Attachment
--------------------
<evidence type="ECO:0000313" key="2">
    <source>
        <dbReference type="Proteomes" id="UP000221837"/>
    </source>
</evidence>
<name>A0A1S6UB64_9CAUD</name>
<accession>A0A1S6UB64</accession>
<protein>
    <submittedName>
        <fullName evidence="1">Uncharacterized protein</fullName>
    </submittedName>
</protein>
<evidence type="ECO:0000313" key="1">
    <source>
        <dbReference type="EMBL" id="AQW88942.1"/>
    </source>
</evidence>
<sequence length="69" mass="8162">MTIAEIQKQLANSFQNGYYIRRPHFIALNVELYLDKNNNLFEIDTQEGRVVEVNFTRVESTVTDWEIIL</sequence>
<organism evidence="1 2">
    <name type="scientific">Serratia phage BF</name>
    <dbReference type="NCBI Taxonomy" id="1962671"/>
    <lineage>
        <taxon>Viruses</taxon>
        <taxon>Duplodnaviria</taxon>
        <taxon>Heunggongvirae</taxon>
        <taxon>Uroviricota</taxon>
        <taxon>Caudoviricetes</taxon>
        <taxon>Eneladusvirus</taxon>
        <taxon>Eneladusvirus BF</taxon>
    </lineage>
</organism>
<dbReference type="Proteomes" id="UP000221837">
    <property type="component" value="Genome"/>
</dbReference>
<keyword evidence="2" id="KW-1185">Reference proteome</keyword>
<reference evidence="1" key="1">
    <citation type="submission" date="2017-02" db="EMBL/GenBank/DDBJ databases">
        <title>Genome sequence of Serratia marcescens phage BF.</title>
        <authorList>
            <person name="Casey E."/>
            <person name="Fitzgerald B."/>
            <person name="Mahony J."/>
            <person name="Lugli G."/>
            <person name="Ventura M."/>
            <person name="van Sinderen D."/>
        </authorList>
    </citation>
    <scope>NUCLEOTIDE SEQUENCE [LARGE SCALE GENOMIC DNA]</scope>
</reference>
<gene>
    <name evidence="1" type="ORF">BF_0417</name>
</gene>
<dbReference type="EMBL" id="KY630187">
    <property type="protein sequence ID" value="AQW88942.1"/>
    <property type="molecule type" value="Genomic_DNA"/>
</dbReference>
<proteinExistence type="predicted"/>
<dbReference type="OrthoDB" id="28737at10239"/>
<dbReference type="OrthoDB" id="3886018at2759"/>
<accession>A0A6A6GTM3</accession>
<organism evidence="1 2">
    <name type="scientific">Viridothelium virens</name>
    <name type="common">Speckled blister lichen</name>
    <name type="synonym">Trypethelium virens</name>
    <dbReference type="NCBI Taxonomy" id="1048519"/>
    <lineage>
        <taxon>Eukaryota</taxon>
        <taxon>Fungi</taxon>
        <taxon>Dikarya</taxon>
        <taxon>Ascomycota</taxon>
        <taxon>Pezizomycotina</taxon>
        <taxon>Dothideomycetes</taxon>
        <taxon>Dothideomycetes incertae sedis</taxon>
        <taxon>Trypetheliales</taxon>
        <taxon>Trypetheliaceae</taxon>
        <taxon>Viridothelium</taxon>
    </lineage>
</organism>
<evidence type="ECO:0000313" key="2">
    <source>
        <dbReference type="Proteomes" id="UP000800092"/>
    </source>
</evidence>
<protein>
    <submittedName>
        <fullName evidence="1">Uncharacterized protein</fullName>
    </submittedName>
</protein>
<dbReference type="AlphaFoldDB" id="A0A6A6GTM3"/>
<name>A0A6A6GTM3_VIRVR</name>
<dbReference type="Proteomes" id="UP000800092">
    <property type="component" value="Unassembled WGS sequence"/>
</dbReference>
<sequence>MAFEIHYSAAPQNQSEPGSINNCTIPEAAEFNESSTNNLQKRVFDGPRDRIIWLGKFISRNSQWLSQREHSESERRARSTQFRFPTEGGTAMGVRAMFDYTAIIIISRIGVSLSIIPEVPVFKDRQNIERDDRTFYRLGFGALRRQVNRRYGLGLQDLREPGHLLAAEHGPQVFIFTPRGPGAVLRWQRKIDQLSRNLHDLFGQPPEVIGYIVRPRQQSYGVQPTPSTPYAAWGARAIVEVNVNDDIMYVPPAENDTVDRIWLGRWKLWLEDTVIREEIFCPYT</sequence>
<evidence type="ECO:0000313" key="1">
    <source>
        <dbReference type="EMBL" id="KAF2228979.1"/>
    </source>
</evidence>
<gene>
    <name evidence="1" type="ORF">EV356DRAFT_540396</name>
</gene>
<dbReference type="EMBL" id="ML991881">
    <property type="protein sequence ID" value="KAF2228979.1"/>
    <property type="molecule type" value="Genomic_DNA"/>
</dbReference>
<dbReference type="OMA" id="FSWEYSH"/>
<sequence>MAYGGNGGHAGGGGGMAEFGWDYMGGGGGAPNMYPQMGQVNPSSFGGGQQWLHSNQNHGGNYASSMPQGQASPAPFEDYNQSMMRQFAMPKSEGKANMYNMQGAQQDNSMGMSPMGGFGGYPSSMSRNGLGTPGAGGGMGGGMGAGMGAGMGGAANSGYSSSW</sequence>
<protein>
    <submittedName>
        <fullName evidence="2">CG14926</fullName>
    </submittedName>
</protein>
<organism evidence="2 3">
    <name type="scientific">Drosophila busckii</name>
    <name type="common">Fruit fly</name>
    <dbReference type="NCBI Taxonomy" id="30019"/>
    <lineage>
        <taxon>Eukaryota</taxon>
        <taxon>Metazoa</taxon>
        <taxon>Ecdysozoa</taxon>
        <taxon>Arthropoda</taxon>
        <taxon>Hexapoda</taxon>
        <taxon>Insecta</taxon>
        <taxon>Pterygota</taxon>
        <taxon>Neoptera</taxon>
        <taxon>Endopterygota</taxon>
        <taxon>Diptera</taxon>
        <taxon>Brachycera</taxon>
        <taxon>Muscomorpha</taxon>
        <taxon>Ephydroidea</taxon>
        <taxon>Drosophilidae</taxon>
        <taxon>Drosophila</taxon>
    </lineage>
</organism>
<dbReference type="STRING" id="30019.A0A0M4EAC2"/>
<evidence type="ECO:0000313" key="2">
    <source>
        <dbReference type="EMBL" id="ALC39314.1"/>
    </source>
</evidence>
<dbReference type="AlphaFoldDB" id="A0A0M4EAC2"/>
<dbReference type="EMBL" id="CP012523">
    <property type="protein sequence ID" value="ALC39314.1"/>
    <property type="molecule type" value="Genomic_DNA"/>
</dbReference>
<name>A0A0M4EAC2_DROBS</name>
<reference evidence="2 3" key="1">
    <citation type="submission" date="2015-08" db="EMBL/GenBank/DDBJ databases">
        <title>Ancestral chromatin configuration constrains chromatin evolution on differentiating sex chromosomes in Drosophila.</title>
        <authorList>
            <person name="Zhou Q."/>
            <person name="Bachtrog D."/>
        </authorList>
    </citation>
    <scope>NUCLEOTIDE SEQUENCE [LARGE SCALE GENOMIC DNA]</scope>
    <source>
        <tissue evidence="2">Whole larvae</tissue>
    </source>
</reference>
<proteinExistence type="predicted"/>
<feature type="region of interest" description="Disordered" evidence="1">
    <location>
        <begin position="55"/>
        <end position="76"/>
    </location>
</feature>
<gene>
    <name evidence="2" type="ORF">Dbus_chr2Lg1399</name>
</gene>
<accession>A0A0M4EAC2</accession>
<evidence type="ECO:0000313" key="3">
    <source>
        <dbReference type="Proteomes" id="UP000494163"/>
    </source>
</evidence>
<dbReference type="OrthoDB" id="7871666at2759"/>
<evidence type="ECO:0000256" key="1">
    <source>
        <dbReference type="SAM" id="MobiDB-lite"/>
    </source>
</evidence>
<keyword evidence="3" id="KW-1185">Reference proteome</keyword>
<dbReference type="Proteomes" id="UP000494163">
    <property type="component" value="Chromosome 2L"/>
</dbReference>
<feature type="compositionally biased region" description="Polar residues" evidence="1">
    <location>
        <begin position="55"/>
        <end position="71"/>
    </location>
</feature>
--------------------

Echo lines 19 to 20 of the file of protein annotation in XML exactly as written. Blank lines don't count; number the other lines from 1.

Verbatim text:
<organism evidence="1 2">
    <name type="scientific">Serratia phage BF</name>